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[TowerTalk] Noise and WANs - Tracking Interference

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Subject: [TowerTalk] Noise and WANs - Tracking Interference
From: Kevin Hemsley" < (Kevin Hemsley)
Date: Tue, 18 Sep 2001 12:02:11 -0600
Ford Peterson (N0FP) wrote:

> I was completely unable to detect any signals on my HP141T/8555/8552
> analyser.  Unless you put these animals on the bench and control the RF
> path, I doubt you would ever see the signals.  The unit is 50mW spread
> spectrum (both pseudo random and hopping according to the tech that was
> here).

You can watch a spread spectrum signal on a spectrum analyzer; but it does
take some practice, and you have to know what to watch for.  If there is not
much traffic, it can be difficult to spot, but not impossible.  For
monitoring 2.4GHz spread spectrum, It helps to have a 2.4 GHz dish.  Because
it is spread spectrum, the signal is very wide and you won't see a spike on
a center frequency like you are used to seeing with a frequency-modulated

> I could detect nothing on any 2m or 70cm or my HF gear.  This is hardly a
> good test fixture.  I am in a rural area located 3 miles from any
> civilization.  These broadband devices may work fine in a quiet
> but I wonder what kind of mixing products are produced with other signals
> present.

With a spread spectrum signal, there is not much audio to hear at all.  What
you can hear, sounds like static.

> They had been doing modifications to the network yesterday and at 6PM, the
> Hutchinson repeater was falsing about 1 time every 3 - 5 seconds for
> an hour.  The McLeod County Sheriffs department has been unable to use
> handheld radios because of some digital garbage taking out their channel.
> have heard it and it sounds like 9600 baud stuff.  It appears every 50kHz
> for about 1 MHz centered around 154,900.  Each burst lasts abou1 second
> it repeats every 1.5 to 3 seconds.  Very strange.

This sounds similar to an interference case I was recently called on.

A few months ago, I received a call from the superintendent of a school
district who told me that a tech from an area business radio company was in
his office telling him that he had to shut down his wireless spread spectrum
network used to link several schools in his district.  The radio tech told
him that the school district's wireless network had been causing severe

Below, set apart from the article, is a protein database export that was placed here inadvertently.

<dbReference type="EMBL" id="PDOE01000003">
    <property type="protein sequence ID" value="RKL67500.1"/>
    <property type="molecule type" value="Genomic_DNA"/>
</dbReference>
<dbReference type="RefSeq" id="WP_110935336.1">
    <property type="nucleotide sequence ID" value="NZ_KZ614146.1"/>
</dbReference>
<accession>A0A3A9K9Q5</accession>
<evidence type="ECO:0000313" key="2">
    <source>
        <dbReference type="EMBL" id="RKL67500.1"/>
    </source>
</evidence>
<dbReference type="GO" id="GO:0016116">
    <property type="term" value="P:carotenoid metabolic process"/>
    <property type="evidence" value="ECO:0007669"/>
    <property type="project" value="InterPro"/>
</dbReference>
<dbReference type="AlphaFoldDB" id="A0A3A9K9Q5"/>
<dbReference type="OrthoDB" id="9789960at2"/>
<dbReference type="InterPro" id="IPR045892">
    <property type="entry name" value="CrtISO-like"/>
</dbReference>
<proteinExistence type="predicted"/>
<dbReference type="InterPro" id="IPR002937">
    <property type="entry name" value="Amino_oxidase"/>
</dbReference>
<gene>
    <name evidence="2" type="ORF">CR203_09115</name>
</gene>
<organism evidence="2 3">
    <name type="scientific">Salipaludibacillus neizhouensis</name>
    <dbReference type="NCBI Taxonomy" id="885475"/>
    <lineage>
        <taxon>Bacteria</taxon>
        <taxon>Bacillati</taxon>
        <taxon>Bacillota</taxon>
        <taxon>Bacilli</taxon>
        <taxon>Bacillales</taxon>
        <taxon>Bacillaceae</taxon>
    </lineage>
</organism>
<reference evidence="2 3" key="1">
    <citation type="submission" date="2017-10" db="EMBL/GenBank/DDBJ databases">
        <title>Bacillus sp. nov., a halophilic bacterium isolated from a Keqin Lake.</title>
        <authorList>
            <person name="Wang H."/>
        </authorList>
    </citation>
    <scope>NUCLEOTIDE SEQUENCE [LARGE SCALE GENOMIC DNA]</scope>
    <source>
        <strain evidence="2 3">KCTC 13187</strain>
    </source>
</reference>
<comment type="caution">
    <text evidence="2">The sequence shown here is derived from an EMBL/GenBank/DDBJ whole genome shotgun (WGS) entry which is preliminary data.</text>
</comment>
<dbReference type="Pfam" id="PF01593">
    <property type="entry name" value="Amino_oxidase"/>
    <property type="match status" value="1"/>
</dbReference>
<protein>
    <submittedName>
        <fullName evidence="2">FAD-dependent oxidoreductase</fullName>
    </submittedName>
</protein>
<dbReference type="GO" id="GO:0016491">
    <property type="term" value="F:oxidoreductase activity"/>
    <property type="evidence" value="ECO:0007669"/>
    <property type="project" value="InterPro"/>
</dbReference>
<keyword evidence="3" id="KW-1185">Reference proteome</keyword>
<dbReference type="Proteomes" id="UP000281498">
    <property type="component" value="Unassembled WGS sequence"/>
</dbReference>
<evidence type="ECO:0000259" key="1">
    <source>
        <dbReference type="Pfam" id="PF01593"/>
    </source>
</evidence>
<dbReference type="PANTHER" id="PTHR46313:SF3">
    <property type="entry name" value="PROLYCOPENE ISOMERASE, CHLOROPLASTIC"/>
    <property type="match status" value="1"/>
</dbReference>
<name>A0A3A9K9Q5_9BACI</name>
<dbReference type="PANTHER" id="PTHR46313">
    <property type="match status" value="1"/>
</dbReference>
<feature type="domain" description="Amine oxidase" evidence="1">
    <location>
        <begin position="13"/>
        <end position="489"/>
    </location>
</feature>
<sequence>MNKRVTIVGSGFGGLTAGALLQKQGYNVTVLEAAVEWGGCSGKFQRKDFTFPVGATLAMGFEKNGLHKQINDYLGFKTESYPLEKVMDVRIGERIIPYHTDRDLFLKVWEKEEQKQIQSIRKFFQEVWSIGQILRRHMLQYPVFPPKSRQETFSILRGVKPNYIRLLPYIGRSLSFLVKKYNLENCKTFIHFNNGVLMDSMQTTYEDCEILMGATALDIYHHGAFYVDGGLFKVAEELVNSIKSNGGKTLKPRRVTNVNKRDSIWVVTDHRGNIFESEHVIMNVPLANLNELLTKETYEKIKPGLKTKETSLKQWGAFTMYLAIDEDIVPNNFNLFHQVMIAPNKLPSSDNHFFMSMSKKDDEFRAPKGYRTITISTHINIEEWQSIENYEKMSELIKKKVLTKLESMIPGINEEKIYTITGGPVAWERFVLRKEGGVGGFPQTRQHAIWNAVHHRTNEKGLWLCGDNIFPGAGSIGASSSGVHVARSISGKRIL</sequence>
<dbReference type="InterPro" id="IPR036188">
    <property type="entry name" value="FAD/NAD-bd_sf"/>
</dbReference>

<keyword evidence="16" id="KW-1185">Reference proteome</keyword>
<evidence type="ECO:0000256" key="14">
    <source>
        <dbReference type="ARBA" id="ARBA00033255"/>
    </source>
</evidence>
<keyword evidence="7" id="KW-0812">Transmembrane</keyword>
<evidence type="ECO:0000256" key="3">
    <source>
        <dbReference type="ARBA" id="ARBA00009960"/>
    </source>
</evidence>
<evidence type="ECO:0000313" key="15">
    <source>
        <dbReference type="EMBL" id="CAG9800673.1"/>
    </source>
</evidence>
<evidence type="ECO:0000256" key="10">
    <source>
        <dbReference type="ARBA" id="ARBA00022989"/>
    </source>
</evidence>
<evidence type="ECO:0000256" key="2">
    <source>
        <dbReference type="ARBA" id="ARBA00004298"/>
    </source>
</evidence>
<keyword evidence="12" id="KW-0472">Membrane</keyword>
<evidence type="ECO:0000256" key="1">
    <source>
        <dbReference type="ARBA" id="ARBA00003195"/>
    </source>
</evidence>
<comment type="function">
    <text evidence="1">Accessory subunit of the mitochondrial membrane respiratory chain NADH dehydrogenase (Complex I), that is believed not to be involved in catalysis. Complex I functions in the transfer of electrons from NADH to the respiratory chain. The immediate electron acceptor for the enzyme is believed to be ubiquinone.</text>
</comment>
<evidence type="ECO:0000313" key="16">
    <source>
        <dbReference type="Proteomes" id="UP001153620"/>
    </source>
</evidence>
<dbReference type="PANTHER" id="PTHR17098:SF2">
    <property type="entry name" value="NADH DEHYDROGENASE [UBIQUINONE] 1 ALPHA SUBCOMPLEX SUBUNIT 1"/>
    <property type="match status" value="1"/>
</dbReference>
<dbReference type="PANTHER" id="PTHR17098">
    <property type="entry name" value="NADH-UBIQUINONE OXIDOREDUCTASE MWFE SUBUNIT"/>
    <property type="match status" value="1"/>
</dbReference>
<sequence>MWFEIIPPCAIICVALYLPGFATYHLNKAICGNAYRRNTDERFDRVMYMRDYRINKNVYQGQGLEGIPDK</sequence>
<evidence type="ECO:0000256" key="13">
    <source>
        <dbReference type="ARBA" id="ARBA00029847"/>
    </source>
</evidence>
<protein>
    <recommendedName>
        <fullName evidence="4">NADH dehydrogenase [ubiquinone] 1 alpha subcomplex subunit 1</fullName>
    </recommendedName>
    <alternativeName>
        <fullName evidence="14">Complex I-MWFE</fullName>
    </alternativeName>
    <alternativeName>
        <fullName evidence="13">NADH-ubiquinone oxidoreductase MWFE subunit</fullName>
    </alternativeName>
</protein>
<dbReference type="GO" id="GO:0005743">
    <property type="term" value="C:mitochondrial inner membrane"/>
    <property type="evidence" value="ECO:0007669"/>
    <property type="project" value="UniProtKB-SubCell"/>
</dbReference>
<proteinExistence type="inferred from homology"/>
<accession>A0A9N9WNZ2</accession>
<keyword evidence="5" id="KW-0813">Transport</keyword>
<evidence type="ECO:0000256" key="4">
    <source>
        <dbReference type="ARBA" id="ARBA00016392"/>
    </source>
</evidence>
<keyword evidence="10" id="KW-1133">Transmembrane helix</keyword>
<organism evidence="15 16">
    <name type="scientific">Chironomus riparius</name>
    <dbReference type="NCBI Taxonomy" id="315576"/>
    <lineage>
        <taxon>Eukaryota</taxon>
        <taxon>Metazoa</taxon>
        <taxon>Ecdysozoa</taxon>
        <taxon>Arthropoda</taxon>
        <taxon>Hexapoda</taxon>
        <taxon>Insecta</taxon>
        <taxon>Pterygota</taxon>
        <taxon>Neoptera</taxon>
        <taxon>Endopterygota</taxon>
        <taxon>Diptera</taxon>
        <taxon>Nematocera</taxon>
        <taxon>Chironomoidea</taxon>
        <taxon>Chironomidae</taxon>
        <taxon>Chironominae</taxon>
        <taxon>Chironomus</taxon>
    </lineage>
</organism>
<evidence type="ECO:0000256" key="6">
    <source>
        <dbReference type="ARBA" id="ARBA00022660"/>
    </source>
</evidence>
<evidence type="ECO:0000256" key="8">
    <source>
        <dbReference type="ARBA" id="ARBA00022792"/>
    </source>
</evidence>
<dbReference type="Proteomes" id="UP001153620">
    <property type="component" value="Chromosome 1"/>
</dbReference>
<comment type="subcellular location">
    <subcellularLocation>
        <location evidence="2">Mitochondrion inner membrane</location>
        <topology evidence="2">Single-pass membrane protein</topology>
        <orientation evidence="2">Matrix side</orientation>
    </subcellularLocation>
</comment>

interference to a neighboring county sheriff department's repeater.  He
indicated that the repeater had been inoperable for several months because
of the problem and that they had just now tracked the source of the
interference.  I asked that he put the radio tech on the phone.  The tech
told me that a loud audio signal which sounded like digital signals was
capturing a 450MHz repeater located 60 miles away.  I told him that I
sincerely doubted that the school was the source of their interference.  He
insisted that his $12K spectrum analyzer had "pinpointed" the source of the
interference.  I told him that I would bring my $6K spectrum analyzer and
take a look. :-)  It was a 40-minute drive.  When I arrived he showed me his
analyzer, and a very strong signal on 450MHz.  The signal he showed me was
obviously not a spread spectrum signal, which I pointed out.  He insisted
that it was a harmonic of the 2.4GHz spread spectrum signal.  I disagreed
with him, and to prove my point, I had the district shut off the spread
spectrum radios. To the radio tech's surprise, the signals kept on

The radio tech and his companion left with perplexed looks.  I followed them
out, and he connected his spectrum analyzer to a 450MHz Yagi and
demonstrated that the signal had to be coming from the school because when
he turned the antenna around in a 360-degree circle, it was an evenly strong
signal in all directions.  I pointed out that he was standing 10 feet away
from the school wall that had steel siding.  I recommended that he obtain an
attenuator, and triangulate the source of the signals. (There were 2).  I
offered my step attenuator.  He found a fixed attenuator, and off they went.
On my way out of town, I decided to set up my spectrum analyzer and watch
the signals as I drove.  I had to switch in a good deal of attenuation, and
then started home.  As I passed the town water tower, the signal went off
the scale.  I smiled and drove behind the water tower, where I found a
450MHz Yagi pointing across town.  I followed the signal across town as I
was leaving, and just as I was entering the freeway, I found the other
signal source - a small building housing a data acquisition system.

I contacted the business radio company, and the local county and informed
them of the true interference source.  It turned out that the data
acquisition system was setup on the wrong licensed frequency, and it was
running 50 watts to send the signal a 1/2 mile across a small town.

Kevin Hemsley

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